Private foundations are playing a growing role in financing the nonprofit educational wings of several prominent K-12 advocacy groups, according to reviews of the foundations’ grant records and annual tax filings.
The efforts they underwrite run from the mundane—translating school district materials into Spanish, for instance—to activities deeply intertwined with policy, such as providing information to parents on topics like teacher evaluation and school choice.
Since 2005, the Bill & Melinda Gates Foundation has donated or pledged some $5.2 million in grants to Stand for Children’s Leadership Center, including a two-year, $3.5 million grant in 2010 focused primarily on its teacher-quality work. The Eli and Edythe Broad Foundation provided $500,000 in startup costs to StudentsFirst and has funded Education Reform Now to the tune of $2 million since 2008.
And beginning in 2010, the Walton Family Foundation has supported all three of those advocacy organizations, including $2.5 million for Stand for Children, $1 million to StudentsFirst, and $2.4 million to Education Reform Now, which is associated with the political action committee Democrats for Education Reform.
(The Gates and Walton foundations also provide grant support to Editorial Projects in Education, the nonprofit corporation that publishes Education Week.)
The confluence of foundation funding to those education advocacy groups has raised concerns among critics, who ask whether such donations amount to working in lockstep to influence policy. The groups have similar positions on some key policy issues, such as the expansion of charter schools and the development of teacher evaluations based in part on student test scores.”Because of the amount of money that is available, each of these funded groups wields this ability to speak very, very loudly,” said Kevin G. Welner, a professor in the school of education at the University of Colorado at Boulder. “And because of the sheer number of aligned and interlocking groups, they form a strong network and echo chamber.”
For their part, foundation officials say they are trying to seize a critical moment of national interest in education policy.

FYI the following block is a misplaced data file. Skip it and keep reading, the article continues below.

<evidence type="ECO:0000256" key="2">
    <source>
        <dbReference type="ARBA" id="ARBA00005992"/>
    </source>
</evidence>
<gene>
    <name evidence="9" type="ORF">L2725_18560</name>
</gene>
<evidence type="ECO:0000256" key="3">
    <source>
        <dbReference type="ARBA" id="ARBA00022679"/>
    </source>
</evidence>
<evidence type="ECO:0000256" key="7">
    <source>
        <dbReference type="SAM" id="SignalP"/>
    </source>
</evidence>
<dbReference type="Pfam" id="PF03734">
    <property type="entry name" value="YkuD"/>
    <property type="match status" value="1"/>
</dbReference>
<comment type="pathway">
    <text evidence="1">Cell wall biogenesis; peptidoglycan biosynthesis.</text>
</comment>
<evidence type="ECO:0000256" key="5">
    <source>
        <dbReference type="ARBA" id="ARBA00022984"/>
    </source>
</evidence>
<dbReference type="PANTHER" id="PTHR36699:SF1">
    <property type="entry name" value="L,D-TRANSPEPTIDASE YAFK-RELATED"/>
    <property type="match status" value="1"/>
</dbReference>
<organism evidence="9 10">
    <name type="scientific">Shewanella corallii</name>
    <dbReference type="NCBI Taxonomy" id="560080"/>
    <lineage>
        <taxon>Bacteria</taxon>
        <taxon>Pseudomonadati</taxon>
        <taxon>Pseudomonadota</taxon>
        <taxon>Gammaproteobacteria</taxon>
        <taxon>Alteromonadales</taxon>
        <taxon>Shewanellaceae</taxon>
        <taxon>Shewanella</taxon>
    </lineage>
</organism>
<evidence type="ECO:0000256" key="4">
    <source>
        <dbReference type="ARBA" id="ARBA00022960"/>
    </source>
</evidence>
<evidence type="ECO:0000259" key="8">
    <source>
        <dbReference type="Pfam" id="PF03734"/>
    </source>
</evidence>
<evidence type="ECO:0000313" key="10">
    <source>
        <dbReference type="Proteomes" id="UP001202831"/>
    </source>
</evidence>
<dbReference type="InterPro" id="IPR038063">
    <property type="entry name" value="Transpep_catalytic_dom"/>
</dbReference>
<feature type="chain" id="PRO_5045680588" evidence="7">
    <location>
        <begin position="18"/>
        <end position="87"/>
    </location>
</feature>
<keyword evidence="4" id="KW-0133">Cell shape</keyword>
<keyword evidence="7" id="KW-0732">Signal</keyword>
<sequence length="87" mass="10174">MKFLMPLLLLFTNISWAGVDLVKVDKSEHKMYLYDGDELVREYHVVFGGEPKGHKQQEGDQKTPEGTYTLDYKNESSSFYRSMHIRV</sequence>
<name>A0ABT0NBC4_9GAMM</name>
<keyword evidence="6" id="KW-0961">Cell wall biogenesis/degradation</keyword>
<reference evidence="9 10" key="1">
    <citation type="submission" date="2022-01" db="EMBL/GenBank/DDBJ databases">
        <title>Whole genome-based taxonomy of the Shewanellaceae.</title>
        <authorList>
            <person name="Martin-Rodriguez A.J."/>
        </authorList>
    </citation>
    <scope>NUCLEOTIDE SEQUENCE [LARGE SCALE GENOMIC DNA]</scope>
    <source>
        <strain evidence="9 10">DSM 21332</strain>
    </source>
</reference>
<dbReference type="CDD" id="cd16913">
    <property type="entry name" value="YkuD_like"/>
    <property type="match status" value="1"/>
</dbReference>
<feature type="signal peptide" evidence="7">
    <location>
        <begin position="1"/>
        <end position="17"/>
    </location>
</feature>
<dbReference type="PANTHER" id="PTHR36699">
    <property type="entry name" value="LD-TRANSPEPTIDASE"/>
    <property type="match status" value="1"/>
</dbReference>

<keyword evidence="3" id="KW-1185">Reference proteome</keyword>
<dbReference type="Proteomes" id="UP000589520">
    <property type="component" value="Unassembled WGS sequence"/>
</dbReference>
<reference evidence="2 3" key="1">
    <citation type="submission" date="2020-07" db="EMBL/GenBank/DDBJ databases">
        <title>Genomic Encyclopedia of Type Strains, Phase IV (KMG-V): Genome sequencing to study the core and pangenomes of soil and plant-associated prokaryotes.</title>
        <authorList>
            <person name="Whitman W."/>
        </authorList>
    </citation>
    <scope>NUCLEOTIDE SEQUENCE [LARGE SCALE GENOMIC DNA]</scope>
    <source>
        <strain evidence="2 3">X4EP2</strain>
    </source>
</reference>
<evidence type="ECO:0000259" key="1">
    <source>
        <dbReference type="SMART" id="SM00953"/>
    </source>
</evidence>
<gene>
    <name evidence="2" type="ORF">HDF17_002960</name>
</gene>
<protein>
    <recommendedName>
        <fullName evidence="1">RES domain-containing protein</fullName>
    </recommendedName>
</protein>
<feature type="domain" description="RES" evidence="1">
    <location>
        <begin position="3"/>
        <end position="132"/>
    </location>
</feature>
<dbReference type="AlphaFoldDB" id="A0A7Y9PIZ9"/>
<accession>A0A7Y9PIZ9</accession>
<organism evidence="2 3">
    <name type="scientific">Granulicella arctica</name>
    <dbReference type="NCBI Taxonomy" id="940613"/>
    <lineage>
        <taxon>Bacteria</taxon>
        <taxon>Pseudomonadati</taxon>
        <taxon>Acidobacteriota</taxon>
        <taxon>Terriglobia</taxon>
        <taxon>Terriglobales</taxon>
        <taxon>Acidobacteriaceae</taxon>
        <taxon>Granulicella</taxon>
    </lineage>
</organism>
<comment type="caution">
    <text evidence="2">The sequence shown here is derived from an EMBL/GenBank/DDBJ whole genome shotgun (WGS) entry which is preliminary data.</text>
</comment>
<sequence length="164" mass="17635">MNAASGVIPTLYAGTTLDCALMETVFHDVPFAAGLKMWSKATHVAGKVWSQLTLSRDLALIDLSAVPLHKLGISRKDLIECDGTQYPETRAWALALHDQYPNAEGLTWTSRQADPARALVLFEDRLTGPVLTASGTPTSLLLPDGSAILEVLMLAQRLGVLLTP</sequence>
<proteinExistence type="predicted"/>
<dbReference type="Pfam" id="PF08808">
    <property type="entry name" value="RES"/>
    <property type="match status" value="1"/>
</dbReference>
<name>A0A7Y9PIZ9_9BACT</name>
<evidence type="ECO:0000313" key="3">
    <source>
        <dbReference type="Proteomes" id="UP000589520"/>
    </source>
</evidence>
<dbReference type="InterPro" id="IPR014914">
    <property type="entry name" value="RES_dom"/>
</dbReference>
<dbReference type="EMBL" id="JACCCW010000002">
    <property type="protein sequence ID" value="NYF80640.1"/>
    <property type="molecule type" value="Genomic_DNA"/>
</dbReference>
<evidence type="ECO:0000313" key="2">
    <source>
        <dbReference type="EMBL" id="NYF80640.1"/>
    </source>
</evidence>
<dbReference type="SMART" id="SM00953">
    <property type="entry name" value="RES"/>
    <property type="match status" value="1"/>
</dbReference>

“Stand for Children has deep reach that really lines up with some of the foundation’s other significant investments,” said Debbie Veney Robinson, a spokeswoman for the Seattle-based Gates Foundation. “What they do are things that we don’t do as an organization—galvanizing parents and educating parents about education issues, working with community groups.”
In addition, the groups “are bringing more horsepower to education reform advocacy, especially through outreach efforts—recruiting, acclimating, motivating more advocates,” said Ed Kirby, a senior program officer for the Walton Family Foundation, in Bentonville, Ark. “Our view is that we’ve got great advocates doing strong work, but it is still a very undeveloped movement, relative to where it could be and should be.”
The Walton Family Foundation’s primary goal through its grantmaking is to promote policy attention to school choice, from charters to vouchers to tax credits, Mr. Kirby said. Both StudentsFirst and Education Reform Now support private school choice to a degree.
The Gates Foundation’s most recent grant to Stand for Children, meanwhile, focuses on developing tools to increase teacher effectiveness, a topic that parallels its own research work on that subject.
The grants also come with specific deliverables, though as Mr. Kirby pointed out, it’s often hard to trace an investment directly to specific policy outcomes.
The deliverables for Gates’ support are often tied to such aspects as technical assistance. For instance, Ms. Robinson said, Stand for Children has used its funding to inform parents about the Memphis, Tenn., district’s inclusion of student feedback as one of several measures in a new teacher-evaluation system.
A spokeswoman for the Los Angeles-based Broad Foundation said that it expects its grantees to “strengthen public schools by developing and sharing new research, data, best practices, and perspectives with policymakers, practitioners, and parents so that they can make informed decisions.”
Stance on Lobbying
The question of lobbying is a trickier one. Though they cannot themselves lobby or earmark grants for that purpose, private foundations, including corporate and family foundations, can support charities that do a small amount of lobbying, said Melissa Mikesell, the director of the West Coast office of Alliance for Justice, an organization that provides help on the legal framework for nonprofit and foundation advocacy efforts.
Some private foundations choose to restrict any part of their grant funds from being used to lobby, even though such restrictions are not legally required, she said. For instance, they can specify that their funds support a specific project rather than general operating expenses.
The Gates Foundation is one such foundation that sets those stricter parameters on its grants. “It’s not like we’re pushing our ‘agenda’ on people,” Ms. Robinson said. “It’s a really important distinction.”
Regardless of the legal arrangements, however, grantees are generally aware of a particular philanthropy’s philosophical bent.
“Foundations increasingly have their own theory of change about how they see the world,” Ms. Mikesell said, “and it’s common for grantees to be attuned to that.”